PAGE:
One of the decisions that we’ve basically made is if somebody takes, if somebody gives an angry reaction, we don’t really even count that in terms of whether to show it to somebody else.
When I was making this decision internally, a bunch of teams were like, well, you know, there’s a lot of wrong in the world and people should be angry about it and things like that. Chances are…that’s fair. But I’m not here to design a service that makes people angry.
Facebook both promotes and profits from outrage and anger on a scale almost unprecedented in world history. I feel like the horse has left the barn here and Zuckerberg is here carefully oiling the lock pins.
Zuckerberg to debug the brain
And then you can use AI techniques over time to be able to extrapolate from what you’ve seen in very high resolution of the tissue that you’ve removed from the body to what you can now recover from, even though there’s like the optical and physical limits of what you can see with a microscope in the body, you can use all this data that’s generated in AI to be able to effectively see the interaction of different cells as if no one had ever seen a synapse, you know, a neuron, like fire, like, as it appears in the synapse of the brain before, like in a living organism.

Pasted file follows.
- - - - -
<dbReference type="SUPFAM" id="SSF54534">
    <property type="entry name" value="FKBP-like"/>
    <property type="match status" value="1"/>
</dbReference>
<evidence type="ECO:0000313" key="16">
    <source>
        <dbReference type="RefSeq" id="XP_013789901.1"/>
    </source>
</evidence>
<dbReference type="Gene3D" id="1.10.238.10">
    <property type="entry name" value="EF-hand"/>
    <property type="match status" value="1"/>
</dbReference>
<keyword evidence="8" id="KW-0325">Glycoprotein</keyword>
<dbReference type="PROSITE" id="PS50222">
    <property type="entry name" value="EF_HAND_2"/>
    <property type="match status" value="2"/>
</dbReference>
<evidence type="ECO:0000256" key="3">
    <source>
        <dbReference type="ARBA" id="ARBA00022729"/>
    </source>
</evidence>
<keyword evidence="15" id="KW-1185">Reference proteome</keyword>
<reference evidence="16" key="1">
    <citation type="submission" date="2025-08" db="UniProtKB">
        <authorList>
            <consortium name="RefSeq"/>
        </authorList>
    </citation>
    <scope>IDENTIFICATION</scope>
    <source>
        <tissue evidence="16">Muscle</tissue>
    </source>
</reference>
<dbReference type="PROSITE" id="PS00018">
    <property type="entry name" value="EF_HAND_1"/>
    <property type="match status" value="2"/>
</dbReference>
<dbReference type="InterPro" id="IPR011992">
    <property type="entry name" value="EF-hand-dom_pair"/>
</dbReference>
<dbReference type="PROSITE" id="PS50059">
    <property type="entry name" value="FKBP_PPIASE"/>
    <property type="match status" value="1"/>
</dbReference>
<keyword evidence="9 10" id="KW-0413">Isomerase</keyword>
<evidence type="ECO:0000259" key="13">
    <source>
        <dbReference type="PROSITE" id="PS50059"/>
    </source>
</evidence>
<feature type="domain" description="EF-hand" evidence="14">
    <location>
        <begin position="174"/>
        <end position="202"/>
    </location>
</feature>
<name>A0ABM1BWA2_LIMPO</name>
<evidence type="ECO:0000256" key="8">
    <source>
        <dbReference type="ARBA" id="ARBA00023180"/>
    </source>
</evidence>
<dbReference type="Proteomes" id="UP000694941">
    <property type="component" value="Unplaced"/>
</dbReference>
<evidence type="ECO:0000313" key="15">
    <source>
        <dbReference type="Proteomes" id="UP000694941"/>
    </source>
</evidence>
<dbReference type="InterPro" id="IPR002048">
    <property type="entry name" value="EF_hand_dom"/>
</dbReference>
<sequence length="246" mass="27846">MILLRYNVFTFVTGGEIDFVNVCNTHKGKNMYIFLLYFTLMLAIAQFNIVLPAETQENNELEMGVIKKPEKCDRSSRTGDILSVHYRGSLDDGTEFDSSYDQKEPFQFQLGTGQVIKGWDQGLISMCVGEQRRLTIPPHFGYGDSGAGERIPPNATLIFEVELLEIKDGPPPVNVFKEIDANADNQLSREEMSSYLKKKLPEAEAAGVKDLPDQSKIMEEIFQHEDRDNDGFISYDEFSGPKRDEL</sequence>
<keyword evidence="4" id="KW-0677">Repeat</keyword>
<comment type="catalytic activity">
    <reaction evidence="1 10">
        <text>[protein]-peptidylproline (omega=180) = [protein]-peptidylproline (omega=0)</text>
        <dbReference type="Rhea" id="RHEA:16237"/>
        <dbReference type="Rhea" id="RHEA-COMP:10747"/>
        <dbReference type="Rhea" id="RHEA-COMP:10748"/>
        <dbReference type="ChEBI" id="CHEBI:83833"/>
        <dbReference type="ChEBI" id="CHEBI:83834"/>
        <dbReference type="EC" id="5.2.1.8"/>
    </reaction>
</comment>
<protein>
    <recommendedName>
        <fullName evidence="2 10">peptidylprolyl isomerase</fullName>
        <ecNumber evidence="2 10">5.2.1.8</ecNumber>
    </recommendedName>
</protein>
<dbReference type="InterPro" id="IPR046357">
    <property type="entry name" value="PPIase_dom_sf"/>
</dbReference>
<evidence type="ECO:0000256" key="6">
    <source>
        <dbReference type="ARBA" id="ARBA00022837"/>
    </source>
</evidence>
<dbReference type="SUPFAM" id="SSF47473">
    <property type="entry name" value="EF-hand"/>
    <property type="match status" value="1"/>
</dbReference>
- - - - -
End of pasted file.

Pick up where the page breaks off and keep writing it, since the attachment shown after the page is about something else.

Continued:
But I kind of think that my engineering, my perspective on it is like, how are you going to debug a system or help solve it if you can’t go through the code, right, like one line at a time and like, look at everything that’s going on it happens If you want to really understand what’s going on in the brain, you have to see it, right?
This type of perspective is one of many valid, but sort of magisterial, non-overlapping views when it comes to the question of how to understand the brain. Obviously, psychologists and behaviorists focus on higher-level phenomena and don’t really care how many neurons of any kind are involved. Others see the potential for action and immediately interpret it as a code, since they are essentially binary (although they ultimately form an analog system). That Zuckerberg would take this view was a foregone conclusion.
The idea that the operations of the brain are a form of code and must be made understandable in order to be “debugged” is not necessarily harmful, although it is (like most mental models) somehow fundamentally reductive. But it has the potential to do harm if, as many in tech do, people prematurely claim to have the system figured out. Some of the worst treatments and rejected intellectual approaches to intelligence, consciousness, and perception come from people with little information and a big agenda.
Zuckerberg on his face
I mean… Obviously, Senate testimony isn’t exactly an environment that’s designed to emphasize the humanity of the subject. I do not know. If you stay up there for six or seven hours, you’ll make some meme-worthy face.
Fair enough, but we watched and he made that face almost the whole time.